Sabre has unveiled the results of a new study
which offers insights into the Chinese traveller’s evolving
preferences, and major trends that are shaping China’s booming
Today, nine out of ten Chinese travellers
say they now have the means and are hoping to travel more
frequently as compared to five years ago.
Higher disposable income (20%), enabling
technologies that make travelling more convenient (17%), and
access to relevant travel information (15%) are the top three
factors that have contributed to this increase in travel.
“As China continues to cement its position as
the world’s largest outbound travel market, it’s especially
important that travel service providers and businesses have a
deeper understanding of the Chinese traveller’s evolving
preferences to effectively cater to their needs,” said Alan Chen,
regional director, North Asia, Sabre Travel Network Asia Pacific.
“It is by observing current attitudes and aspirations that we are
able to anticipate and understand the dynamics of the Chinese
market within the broader context of a transforming travel
Today’s new generation of travellers, those
who grew up with the internet, tend to be more demanding when it comes to travel experiences, and are motivated beyond traditional
The top three motivations for these travellers are to find an outlet where they can relax (25%), have a good time with
friends or family (22%), and seek a better understanding of
foreign cultures (17%).
Looking specifically at the factors that motivate
today’s new generation of travellers, there are two overarching
attitudes toward travelling.
While 49% of the respondents see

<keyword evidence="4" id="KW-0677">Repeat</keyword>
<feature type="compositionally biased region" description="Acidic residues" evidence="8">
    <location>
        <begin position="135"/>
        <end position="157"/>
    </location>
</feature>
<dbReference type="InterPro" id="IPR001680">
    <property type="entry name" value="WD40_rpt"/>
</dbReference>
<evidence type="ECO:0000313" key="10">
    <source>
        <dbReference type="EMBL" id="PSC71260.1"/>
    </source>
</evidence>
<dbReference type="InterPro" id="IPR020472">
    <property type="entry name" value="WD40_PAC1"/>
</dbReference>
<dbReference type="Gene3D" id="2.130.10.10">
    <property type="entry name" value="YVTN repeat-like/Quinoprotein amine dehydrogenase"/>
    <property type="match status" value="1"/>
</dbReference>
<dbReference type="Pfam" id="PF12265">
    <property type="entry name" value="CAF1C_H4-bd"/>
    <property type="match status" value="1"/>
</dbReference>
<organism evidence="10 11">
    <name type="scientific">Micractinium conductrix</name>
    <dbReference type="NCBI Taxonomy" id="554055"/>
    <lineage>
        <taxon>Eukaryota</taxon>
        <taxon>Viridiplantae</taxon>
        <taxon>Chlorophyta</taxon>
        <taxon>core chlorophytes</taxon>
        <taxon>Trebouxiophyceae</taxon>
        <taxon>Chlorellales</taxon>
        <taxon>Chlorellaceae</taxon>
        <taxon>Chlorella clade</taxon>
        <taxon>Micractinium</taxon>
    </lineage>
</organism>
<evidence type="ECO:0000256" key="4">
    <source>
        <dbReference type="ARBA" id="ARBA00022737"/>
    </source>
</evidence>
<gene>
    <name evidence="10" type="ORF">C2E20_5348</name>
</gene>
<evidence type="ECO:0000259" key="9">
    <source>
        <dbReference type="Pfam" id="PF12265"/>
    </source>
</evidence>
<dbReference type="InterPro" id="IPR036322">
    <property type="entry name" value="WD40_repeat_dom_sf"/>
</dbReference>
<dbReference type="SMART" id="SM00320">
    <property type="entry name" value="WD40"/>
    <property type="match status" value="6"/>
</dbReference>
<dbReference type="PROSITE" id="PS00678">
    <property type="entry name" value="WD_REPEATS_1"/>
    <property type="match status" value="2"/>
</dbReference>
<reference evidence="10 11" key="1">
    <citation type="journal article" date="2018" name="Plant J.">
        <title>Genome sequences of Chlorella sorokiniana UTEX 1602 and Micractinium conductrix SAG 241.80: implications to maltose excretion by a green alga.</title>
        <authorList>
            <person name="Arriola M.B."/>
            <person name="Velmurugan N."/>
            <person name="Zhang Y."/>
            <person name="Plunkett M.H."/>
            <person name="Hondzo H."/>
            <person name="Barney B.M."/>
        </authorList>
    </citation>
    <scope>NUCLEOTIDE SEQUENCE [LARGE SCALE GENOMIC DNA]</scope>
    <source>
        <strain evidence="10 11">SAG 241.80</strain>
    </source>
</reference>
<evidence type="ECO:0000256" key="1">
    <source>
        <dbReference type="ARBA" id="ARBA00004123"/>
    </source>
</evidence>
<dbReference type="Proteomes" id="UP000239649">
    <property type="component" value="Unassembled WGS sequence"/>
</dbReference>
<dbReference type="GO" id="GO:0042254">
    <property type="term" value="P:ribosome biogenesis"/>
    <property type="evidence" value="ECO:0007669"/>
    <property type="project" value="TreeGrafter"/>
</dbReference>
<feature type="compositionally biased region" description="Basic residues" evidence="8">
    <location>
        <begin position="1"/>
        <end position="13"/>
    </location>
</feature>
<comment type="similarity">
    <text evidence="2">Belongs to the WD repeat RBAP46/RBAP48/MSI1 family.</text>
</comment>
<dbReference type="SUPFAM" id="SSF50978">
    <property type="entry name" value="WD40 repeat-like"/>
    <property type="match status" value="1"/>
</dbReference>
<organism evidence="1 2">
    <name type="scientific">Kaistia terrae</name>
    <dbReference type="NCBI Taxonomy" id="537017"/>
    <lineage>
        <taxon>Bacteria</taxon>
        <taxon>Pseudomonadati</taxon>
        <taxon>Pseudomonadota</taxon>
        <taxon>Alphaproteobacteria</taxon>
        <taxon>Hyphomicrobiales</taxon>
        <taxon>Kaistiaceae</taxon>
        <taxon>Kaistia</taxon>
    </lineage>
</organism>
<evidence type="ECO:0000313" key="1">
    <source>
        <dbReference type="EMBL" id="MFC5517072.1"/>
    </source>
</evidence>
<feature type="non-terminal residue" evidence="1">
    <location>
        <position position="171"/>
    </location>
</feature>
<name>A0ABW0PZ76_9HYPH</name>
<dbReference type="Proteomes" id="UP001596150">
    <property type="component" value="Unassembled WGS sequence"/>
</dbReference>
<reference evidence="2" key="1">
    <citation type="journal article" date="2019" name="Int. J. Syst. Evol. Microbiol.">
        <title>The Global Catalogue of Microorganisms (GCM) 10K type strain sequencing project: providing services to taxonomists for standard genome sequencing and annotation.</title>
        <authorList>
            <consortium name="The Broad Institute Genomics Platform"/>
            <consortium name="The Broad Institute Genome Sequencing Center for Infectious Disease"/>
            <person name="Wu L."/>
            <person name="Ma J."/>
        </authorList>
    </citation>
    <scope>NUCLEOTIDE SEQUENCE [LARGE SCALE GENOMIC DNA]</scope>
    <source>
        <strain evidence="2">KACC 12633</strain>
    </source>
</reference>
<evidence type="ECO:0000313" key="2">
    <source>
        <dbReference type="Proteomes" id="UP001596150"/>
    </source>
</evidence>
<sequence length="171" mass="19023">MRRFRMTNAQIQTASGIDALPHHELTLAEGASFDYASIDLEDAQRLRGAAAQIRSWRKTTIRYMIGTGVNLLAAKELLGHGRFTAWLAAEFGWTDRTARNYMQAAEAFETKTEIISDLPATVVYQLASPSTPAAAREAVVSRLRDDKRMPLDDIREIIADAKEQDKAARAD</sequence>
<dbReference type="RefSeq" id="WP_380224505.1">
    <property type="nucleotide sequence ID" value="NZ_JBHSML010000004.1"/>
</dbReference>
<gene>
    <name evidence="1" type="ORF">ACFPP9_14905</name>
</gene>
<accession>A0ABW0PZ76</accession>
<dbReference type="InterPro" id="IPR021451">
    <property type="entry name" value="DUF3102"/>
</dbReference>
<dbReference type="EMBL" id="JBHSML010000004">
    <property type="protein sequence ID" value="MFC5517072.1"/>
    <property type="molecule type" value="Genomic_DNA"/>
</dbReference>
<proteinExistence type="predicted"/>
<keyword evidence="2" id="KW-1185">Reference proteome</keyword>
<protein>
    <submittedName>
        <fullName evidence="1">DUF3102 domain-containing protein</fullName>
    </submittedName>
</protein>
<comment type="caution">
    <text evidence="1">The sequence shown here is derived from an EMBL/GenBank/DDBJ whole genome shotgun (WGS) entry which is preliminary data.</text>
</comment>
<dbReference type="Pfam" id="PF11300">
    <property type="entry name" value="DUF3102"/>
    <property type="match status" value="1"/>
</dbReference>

travel as a means of personal improvement, over half (51%) of the
respondents say it has become a new form of social currency. For the latter, this means that travel has become a
platform to connect and build stronger emotional bonds (57%), and
a way of enriching their life experiences to share with friends
and family (56%).
China is also entering a new
era of “mass tourism” where travel is increasingly becoming a norm
and an expected experience. As such, more travellers are starting
to pay attention to the quality of travel and are now more
inclined towards personalised travel experiences. Those travellers
seek the flexibility to plan independently so much so that a
majority of respondents (74%) expressed that they are willing to
spend time and energy on their travel plans.
However, having more control
over travel plans does not come at the expense of external support
and trip guidance offered by travel providers and agents. In fact,
many Chinese travellers (78%) still welcome and value support from
friends, relatives and travel service providers.
Three to five years ago, respondents felt that there was a lack of
travel information available to them (60%). Now, nearly half of
the respondents (46%) believe that there are too many travel
options and information available.
With so much
information out there, travellers need support and help from
travel service providers to cut through the clutter and determine
what is useful and relevant for them.
“Technology and the continued
increase in disposable income are driving today’s Chinese travel
industry growth. As traveller motivations and preferences evolve,
there is a great opportunity for the travel industry players to
support and cater to their needs,” said Chen.
The report was completed in collaboration with
Donghua University in January 2017. Results are based on a
quantitative survey of more than 1,000 questionnaires across the
Chinese market, combining market and academic insights.
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